Did you ask the river? is the debut VR work from one of Australia’s leading visual artists, Joan Ross.
In the style of a first-person videogame, you're given free rein to explore an interactive 3D extension of Ross’ vibrant, yet unsettling, colonial landscapes.
Unlike many VR experiences, you're placed in a body – that of an 18th century colonial woman – and become uncomfortably complicit in her unwitting destruction of the landscape.
About the work
Did you ask the river? is the second Mordant Family Commission VR, a three-year program worth $240,000 that supports Australian artists who have never worked in VR before to create new works in this medium, funded in partnership with philanthropists Simon Mordant AM and Catriona Mordant AM, the City of Melbourne and ACMI.
Joan Ross’s work is deeply critical of the colonial history of Australia, using open narratives, disruptive chronologies, and faux playful collaging to re-vision nineteenth-century European aesthetics. Her acclaimed video works combine visual elements from a variety of early colonial Australian paintings and contemporary life, so as to re-conceptualise and problematise our relationship to both. The resulting videos are irresistibly beautiful, while illustrating the brutality of colonialism’s legacy through a lens of black humour.
Developed in collaboration with Dr Josh Harle at Tactical Space Lab in Sydney, Did you ask the river? sees the engaging aesthetic style of her collage works translated into a room-scale VR context. Participants are given the agency to alter the landscape with implements and sweeping gestures, as their virtual body mirrors their physical movements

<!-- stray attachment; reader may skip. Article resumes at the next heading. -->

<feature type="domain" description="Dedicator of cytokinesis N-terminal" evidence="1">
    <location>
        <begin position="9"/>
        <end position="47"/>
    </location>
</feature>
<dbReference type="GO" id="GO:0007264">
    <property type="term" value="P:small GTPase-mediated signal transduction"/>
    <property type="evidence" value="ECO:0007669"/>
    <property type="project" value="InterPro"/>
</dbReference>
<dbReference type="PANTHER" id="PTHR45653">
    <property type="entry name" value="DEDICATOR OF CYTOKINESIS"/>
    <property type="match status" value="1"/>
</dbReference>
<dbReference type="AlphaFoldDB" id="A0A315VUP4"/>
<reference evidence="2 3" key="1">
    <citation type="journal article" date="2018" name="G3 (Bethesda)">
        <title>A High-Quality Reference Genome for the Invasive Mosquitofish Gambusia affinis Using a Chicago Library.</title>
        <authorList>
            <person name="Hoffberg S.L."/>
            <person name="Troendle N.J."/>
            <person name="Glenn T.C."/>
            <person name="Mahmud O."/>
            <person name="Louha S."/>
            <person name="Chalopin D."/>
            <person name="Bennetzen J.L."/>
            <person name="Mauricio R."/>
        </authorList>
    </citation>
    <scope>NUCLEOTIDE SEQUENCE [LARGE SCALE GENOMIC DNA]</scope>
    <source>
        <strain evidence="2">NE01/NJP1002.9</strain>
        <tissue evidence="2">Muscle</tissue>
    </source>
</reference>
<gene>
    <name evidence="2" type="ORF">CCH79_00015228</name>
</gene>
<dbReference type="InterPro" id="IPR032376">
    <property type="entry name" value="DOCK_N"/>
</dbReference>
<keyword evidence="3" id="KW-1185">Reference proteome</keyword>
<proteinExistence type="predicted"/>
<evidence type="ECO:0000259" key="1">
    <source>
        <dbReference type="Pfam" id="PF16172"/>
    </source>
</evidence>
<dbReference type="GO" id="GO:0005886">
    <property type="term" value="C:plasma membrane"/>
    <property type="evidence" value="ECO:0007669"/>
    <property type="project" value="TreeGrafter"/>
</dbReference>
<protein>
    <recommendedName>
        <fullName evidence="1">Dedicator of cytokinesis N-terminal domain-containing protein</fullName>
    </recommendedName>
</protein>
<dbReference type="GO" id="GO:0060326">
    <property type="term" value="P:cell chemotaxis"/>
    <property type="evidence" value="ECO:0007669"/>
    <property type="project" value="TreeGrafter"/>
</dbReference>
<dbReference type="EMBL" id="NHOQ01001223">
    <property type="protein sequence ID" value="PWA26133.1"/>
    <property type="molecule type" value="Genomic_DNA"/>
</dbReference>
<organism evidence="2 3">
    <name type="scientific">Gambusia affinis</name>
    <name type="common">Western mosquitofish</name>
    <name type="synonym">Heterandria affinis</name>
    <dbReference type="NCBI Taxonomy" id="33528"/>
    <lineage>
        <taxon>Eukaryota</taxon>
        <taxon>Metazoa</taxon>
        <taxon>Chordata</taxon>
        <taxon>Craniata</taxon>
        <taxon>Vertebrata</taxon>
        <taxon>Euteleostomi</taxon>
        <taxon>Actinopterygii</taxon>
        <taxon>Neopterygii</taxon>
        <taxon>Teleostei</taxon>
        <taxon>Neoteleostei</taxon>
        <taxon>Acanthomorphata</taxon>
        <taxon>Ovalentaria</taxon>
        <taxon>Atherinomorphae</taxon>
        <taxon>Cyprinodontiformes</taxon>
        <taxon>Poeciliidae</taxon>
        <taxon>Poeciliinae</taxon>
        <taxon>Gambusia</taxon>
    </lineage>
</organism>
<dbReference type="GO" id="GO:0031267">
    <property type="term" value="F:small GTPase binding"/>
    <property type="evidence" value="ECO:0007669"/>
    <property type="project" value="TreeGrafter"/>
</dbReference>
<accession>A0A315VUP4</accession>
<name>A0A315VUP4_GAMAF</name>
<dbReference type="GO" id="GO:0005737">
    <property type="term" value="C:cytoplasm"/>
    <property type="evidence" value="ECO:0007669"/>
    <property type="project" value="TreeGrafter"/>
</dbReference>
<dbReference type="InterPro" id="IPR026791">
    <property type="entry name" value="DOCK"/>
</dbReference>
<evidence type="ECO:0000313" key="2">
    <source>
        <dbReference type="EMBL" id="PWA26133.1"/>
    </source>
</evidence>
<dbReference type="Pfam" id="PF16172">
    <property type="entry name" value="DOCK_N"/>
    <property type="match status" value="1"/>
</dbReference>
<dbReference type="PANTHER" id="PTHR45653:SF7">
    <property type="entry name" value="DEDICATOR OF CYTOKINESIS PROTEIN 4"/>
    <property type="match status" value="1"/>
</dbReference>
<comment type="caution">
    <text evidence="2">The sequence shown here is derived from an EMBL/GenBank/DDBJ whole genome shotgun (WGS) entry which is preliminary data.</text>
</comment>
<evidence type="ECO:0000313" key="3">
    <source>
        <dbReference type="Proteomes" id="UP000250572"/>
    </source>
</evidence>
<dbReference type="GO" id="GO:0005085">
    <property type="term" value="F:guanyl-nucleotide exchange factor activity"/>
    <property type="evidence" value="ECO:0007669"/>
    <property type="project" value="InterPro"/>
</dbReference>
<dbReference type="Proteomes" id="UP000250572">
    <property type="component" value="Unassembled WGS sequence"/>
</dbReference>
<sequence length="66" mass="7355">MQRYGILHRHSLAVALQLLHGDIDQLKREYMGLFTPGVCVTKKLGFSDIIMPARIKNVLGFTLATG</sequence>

How to participate
- Did you ask the river? runs for approximately 7 minutes
- One person can participate at a time
- No bookings required - drop in to Future Lab on the Federation Square level between 10am and 5pm
About the artist
Joan Ross is an established artist working across the platforms of video animation, print, sculpture and installation. Joan’s work investigates globalisation and colonisation, with a particular focus on reconfiguring the colonial Australian landscape and drawing attention to the complex and ongoing issues surrounding first contact. Joan has exhibited extensively, including numerous solo exhibitions locally and internationally. In 2016 and 2017 her work was included in Today Tomorrow Yesterday and Recent Acquisitions at the Museum of Contemporary Art Australia, Tracks and Traces: Contemporary Australian Art at The Negev Museum of Art in Israel, as well as exhibitions at the National Gallery of Australia, UQ Art Museum and numerous other galleries. Joan was recently awarded the Glenfiddich Artist in Residency in 2016, which saw her spend four months living and working in the Scottish Highlands. She is the recipient of numerous awards, grants and prizes, including Australia Council Projects and New Work grants. Her work is held in major public and private collections including the National Gallery of Australia, the Kaldor Collection, Campbelltown Arts Centre and the Museum of Contemporary Art. Joan lives and works in Sydney, Australia.
About ACMI Commissions
ACMI commissions new screen-based works through our range of vibrant commissioning programs, including the $100,000 Ian Potter Moving Image Commission, which supported Angelica Mesiti’s The Calling (2014) and Daniel Crooks’ Phantom Ride (2016).
In addition to the Mordant Family VR Commission, we've established the $70,000, three-year Artbank + ACMI Commission. The inaugural Artbank + ACMI Commission was awarded to artist and activist Zanny Begg for her video installation The Beehive (2018).